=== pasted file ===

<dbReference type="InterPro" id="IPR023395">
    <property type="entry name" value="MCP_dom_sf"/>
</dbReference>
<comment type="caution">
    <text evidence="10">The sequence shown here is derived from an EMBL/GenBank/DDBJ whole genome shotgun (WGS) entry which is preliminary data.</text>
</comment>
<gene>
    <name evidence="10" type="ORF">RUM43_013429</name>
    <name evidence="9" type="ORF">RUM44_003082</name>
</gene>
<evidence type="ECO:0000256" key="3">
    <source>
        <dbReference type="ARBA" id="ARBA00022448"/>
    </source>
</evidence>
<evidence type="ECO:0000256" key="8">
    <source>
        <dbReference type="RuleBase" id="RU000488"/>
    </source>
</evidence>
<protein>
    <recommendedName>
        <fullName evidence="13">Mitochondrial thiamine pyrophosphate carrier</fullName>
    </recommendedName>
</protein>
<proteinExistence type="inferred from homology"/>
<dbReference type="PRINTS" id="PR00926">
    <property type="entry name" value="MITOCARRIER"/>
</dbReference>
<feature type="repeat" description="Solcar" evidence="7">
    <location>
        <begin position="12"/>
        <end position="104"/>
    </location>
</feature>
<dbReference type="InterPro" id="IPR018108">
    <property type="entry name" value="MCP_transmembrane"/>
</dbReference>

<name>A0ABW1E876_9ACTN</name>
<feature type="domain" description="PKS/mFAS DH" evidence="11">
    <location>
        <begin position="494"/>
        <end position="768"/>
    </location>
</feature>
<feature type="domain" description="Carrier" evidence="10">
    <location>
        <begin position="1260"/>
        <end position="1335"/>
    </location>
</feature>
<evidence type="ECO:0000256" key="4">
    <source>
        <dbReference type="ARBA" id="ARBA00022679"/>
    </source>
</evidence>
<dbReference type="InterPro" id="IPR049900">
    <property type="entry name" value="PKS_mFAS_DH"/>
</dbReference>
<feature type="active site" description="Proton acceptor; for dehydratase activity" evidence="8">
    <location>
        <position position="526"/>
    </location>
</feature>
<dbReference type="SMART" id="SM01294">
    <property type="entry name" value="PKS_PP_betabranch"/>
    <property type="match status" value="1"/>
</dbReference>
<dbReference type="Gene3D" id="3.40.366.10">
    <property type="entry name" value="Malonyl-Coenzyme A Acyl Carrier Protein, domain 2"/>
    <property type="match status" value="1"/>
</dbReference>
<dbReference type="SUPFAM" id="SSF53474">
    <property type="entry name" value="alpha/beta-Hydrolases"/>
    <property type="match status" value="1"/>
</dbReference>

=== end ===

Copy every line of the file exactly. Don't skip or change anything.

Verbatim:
<dbReference type="InterPro" id="IPR023395">
    <property type="entry name" value="MCP_dom_sf"/>
</dbReference>
<comment type="caution">
    <text evidence="10">The sequence shown here is derived from an EMBL/GenBank/DDBJ whole genome shotgun (WGS) entry which is preliminary data.</text>
</comment>
<gene>
    <name evidence="10" type="ORF">RUM43_013429</name>
    <name evidence="9" type="ORF">RUM44_003082</name>
</gene>
<evidence type="ECO:0000256" key="3">
    <source>
        <dbReference type="ARBA" id="ARBA00022448"/>
    </source>
</evidence>
<evidence type="ECO:0000256" key="8">
    <source>
        <dbReference type="RuleBase" id="RU000488"/>
    </source>
</evidence>
<protein>
    <recommendedName>
        <fullName evidence="13">Mitochondrial thiamine pyrophosphate carrier</fullName>
    </recommendedName>
</protein>
<proteinExistence type="inferred from homology"/>
<dbReference type="PRINTS" id="PR00926">
    <property type="entry name" value="MITOCARRIER"/>
</dbReference>
<feature type="repeat" description="Solcar" evidence="7">
    <location>
        <begin position="12"/>
        <end position="104"/>
    </location>
</feature>
<dbReference type="InterPro" id="IPR018108">
    <property type="entry name" value="MCP_transmembrane"/>
</dbReference>

<name>A0ABW1E876_9ACTN</name>
<feature type="domain" description="PKS/mFAS DH" evidence="11">
    <location>
        <begin position="494"/>
        <end position="768"/>
    </location>
</feature>
<feature type="domain" description="Carrier" evidence="10">
    <location>
        <begin position="1260"/>
        <end position="1335"/>
    </location>
</feature>
<evidence type="ECO:0000256" key="4">
    <source>
        <dbReference type="ARBA" id="ARBA00022679"/>
    </source>
</evidence>
<dbReference type="InterPro" id="IPR049900">
    <property type="entry name" value="PKS_mFAS_DH"/>
</dbReference>
<feature type="active site" description="Proton acceptor; for dehydratase activity" evidence="8">
    <location>
        <position position="526"/>
    </location>
</feature>
<dbReference type="SMART" id="SM01294">
    <property type="entry name" value="PKS_PP_betabranch"/>
    <property type="match status" value="1"/>
</dbReference>
<dbReference type="Gene3D" id="3.40.366.10">
    <property type="entry name" value="Malonyl-Coenzyme A Acyl Carrier Protein, domain 2"/>
    <property type="match status" value="1"/>
</dbReference>
<dbReference type="SUPFAM" id="SSF53474">
    <property type="entry name" value="alpha/beta-Hydrolases"/>
    <property type="match status" value="1"/>
</dbReference>